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Europe Needs to Halve Its Beef Consumption in Order to Meet Its Climate Change Goals

The study said that radically reducing beef and mutton consumption is “unavoidable” if Europeans are serious about emission reduction.
climate change
Photo via Flickr user Tim Pierce


Earlier this summer, the powers that be in the European Union furthered their longstanding aspirations and revealed emission reduction targets that are supposedly binding for each and every member state of the EU. Among those targets is a pledge to reduce methane and nitrous oxide emissions by nearly 50 percent by the year 2050.

The fulfillment of the EU's pledge obviously requires some pretty massive changes, but the specifics have been hazy until now. But a recently released study by researchers at Chalmers University of Technology in Sweden has some specific recommendations: It says the EU will have to slash its consumption of cattle by no less than 50 percent in order to meet the 2050 emissions goals.


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The study, which was led by Dr. David Bryngelsson, found that not only would the reduction in cattle consumption have a much more significant environmental impact than diminishing food waste, it's a far more realistic way of ensuring that the EU is able to actually meet its goal.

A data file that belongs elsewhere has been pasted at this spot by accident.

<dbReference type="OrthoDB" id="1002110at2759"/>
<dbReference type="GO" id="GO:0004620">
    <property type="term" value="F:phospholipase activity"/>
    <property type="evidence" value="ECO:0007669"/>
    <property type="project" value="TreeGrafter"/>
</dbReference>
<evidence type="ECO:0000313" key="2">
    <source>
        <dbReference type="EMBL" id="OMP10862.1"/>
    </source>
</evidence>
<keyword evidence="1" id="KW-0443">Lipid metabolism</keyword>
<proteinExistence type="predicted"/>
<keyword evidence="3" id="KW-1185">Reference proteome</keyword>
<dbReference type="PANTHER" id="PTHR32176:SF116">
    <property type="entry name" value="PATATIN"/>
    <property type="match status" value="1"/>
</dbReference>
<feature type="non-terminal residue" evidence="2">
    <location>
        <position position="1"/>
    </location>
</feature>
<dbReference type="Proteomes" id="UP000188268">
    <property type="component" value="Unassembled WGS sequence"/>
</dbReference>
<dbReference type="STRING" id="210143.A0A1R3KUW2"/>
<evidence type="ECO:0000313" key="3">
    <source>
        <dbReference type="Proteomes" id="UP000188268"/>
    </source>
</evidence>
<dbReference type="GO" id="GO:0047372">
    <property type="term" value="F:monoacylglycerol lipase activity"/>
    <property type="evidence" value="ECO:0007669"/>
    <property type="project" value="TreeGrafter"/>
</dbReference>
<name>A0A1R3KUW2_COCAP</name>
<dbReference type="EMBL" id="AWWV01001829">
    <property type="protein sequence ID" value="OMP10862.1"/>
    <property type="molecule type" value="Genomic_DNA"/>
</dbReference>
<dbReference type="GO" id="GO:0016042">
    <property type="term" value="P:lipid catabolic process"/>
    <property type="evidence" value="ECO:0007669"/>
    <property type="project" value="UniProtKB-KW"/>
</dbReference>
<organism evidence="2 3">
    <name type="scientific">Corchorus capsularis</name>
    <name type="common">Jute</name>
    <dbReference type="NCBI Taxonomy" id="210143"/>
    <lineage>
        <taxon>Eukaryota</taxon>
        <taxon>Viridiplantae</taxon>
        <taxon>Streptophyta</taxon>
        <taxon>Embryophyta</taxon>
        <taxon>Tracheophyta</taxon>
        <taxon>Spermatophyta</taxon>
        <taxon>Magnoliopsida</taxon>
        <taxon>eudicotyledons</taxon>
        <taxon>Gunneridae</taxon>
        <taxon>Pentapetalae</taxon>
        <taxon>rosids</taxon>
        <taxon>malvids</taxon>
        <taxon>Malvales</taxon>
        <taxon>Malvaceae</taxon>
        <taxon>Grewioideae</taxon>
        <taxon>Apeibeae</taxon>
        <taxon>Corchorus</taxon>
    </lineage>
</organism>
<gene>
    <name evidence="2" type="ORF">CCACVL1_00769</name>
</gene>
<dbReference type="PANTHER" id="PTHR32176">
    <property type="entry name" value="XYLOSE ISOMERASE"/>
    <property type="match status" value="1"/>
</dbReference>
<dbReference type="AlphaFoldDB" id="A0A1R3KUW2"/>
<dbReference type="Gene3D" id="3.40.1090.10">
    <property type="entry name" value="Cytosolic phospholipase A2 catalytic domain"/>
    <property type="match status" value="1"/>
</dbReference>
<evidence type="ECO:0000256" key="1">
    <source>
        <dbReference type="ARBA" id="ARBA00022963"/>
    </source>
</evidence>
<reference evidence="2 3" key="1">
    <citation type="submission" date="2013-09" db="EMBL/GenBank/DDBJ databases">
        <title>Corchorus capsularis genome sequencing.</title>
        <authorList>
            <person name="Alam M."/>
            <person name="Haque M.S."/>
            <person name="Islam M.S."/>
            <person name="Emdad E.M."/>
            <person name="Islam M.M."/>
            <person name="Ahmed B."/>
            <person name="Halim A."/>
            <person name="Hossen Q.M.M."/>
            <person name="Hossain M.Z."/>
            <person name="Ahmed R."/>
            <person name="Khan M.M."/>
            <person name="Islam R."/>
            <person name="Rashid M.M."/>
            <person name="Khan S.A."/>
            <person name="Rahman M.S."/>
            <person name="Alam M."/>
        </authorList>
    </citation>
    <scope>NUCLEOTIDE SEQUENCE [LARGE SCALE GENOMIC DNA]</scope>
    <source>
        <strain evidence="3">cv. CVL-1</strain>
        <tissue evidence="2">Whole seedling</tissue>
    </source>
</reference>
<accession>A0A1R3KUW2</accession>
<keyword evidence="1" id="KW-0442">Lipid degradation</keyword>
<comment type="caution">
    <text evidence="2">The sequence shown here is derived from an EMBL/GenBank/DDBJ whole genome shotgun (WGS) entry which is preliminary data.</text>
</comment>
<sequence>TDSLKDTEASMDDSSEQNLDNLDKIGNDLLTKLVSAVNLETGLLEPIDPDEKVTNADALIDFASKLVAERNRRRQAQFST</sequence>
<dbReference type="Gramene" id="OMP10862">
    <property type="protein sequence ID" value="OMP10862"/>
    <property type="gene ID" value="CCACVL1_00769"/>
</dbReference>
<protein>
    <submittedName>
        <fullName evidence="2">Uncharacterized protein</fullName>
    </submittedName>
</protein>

The study said that radically reducing beef and mutton consumption is "unavoidable" if Europeans are serious about emission reduction. The researchers explored six possible scenarios and found that deep cuts of 50 percent or more in meat consumption—a drastic dietary change—is the only way to really reduce methane and nitrous oxide in the environment.

The EU has been focusing on cutting food waste, including its so-called Platform on Food Losses and Food Waste, but Bryngelsson and his team say that even if "optimistic" goals to cut food waste in half are met, that would only lower emissions by 1 to 3 percent. In short, changes in meat consumption would have a much more profound effect.

READ MORE: Europe's Pigs Could Be the Answer to Its Food Waste Problem

It's not entirely clear if the researchers accounted for the possibility of the UK reneging on the deal following the Brexit vote. The eventual triggering of Article 50—the official beginning of a British exit—could have massive implications for Britain's role in EU climate policies. A British government spokeswoman, however, told the WSJ that EU climate goals continue to apply.

If the researchers are right, climate change simply cannot and will not be significantly arrested unless the people of Europe—and the rest of the world—start eating a lot less meat.